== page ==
The entry point is a service function receiving the string to process and returning the resulting string. We are turning the input string into an std::istringstream such that we can call std::getline to process the input line by line. Each line of the input is split on colons by a call to tokenize, that we have yet to define. Then we check the string in the first token and process the line accordingly. If the first token is unknown we restore the line in the result by concatenating the tokens, with colons, via a call to concanetate_tokens, which has yet to be defined.

The tokenize function is implemented as follows. Again, very basic C++.

std::vector<std::string> tokenize(const std::string& s)
  std::vector<std::string> result;

  std::string::size_type from = 0;
  std::string::size_type colon = s.find(':');

  while (colon != std::string::npos)
      result.push_back(s.substr(from, colon - from));
      from = colon + 1;
      colon = s.find(':', from);


  return result;

The function takes a string as its input. The scan begins on the first character of the string, then a colon is searched in the input. If one is found, then the part between this colon and the place where the scan began is inserted at the end of a vector. Then the process moves to the character following the colon and another colon is searched. These steps are repeated until no colon is found. Finally, the part between the last colon, excluded, and the end of the string is appended in the vector. The vector is returned at the end of the function.

Now that we have the tokens from the input string, we can implement the processing of the records. For a record of type "set" we will process as follows:

std::map<std::string, std::string> entries;

/* … */

else if (tokens[0] == "set")
  entries[tokens[1]] = tokens[2];

/* … */

If the record is of type "set" we store in an std::map the value token[2], assigned to the key token[1].

For a record of type "value" we will use the map defined above:

/* … */

else if (tokens[0] == "value")
    if (entries.find(tokens[1]) != entries.end())
      result += "value:" + entries[tokens[1]] + '\n';
      result += "value:\n";


/* … */

If the record is of type "value" then we check the previously inserted key-value pairs. If the key is known, then we append in the result a line made of the prefix “value:” followed by the value associated with the provided key. Otherwise, if the key is unknown, a line with a single “value:” is inserted. In both cases the counter of lines emitted in the output is incremented by one.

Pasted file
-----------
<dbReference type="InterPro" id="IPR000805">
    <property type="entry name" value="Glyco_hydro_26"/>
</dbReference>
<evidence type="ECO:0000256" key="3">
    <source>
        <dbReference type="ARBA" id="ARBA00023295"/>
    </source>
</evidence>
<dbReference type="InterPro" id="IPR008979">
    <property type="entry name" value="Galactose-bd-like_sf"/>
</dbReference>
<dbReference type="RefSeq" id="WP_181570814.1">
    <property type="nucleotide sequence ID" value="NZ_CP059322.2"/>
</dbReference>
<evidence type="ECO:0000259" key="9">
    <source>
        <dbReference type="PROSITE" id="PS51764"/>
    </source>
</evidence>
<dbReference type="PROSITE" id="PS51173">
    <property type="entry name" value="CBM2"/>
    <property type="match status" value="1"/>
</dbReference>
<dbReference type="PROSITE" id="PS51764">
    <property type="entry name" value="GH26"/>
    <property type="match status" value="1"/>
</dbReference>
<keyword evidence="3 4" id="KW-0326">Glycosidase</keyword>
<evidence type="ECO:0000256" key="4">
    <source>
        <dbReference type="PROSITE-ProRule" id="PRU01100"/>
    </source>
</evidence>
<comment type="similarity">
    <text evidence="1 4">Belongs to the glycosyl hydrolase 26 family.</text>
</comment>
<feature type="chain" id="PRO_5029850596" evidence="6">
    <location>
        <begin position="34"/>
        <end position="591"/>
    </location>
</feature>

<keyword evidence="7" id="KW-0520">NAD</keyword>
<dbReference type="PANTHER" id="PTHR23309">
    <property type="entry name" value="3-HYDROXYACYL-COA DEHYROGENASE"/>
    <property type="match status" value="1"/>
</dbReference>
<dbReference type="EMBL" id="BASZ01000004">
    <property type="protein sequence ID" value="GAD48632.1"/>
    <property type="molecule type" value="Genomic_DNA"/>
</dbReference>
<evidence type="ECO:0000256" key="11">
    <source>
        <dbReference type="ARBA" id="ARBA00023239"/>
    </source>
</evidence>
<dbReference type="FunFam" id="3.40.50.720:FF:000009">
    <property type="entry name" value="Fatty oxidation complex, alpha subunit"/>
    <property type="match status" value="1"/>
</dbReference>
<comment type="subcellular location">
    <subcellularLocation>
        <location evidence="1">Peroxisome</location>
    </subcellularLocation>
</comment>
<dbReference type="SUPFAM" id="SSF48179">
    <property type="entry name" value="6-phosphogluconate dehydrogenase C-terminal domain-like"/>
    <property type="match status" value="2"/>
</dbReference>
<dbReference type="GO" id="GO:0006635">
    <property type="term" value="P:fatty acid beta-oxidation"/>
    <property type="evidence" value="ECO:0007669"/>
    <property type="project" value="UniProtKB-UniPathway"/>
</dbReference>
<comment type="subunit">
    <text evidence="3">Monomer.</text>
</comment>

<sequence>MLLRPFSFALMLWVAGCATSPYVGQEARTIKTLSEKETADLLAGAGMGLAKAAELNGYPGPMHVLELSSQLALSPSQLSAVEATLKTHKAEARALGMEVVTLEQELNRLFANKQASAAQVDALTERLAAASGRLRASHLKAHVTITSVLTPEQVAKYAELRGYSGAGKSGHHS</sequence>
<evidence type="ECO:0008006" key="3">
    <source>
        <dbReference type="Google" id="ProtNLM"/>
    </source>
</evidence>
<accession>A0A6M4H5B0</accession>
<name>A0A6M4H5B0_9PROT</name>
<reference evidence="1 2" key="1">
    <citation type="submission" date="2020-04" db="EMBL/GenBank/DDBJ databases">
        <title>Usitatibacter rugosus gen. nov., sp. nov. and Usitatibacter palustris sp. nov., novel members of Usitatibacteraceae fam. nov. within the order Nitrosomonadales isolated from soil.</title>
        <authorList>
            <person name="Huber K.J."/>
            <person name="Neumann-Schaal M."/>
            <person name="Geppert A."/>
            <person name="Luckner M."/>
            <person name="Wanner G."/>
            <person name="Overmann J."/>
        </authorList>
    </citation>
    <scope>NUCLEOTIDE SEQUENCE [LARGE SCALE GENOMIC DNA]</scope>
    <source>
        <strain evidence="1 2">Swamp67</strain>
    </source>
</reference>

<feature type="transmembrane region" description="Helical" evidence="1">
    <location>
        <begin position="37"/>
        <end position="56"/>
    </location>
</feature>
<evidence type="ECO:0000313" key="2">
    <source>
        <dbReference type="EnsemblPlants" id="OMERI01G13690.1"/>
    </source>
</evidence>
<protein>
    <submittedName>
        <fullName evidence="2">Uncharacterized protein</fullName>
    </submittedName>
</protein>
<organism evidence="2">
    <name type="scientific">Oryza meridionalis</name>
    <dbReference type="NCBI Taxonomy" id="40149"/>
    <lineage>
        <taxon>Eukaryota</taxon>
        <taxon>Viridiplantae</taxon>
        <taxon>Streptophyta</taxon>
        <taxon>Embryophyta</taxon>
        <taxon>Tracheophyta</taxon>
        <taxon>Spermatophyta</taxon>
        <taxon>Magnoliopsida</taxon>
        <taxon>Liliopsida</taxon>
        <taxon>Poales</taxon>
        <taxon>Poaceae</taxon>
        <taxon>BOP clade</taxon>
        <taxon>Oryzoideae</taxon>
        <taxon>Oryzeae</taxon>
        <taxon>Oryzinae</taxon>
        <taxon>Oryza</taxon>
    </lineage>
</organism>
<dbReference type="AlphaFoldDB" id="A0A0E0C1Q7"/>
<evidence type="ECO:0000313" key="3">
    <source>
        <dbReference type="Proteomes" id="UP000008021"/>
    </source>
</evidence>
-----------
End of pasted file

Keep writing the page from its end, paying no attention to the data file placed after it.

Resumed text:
The last kind of records, of type "params", is processed as follows:

/* … */

if (tokens[0] == "params")
    replace(tokens[1], "${param}", "0");
    replace(tokens[1], "${tag}", "123");
    replace(tokens[1], "${id}", "foobar");
      (tokens[1], "${line_count}", std::to_string(line_count).c_str());

    result += concatenate_tokens(tokens) + '\n';

/* … */

If the record is of type "params" then the replacements are done in the second token with a replace function that we have yet to define. For the ${line_count} case, the counter of lines emitted in the output is converted into an std::string using a utility function provided by the standard library. Then we get the C-string from this std::string for the replacement. Once all replacements are done the tokens are concatenated with colons and the resulting string is appended as a new line in the output. Finally, the counter of lines emitted in the output is incremented by one.

We have implemented the processing of all record types, now we have to give the detail of the remaining utility functions. The first one is replace:

void replace(std::string& s, const char* from, const char* to)
  std::size_t pos = 0;

  while ((pos = s.find(from, pos)) != std::string::npos)
      s.replace(pos, strlen(from), to);
      pos += strlen(to);

The replace function receives an std::string by address as well as two C-strings. The function places a cursor on the first character of the std::string, then searches for the first C-string, the token, from there. If the token is found, it is replaced in-place in the std::string. Then the cursor is moved on the first character following the replacement and the process is repeated.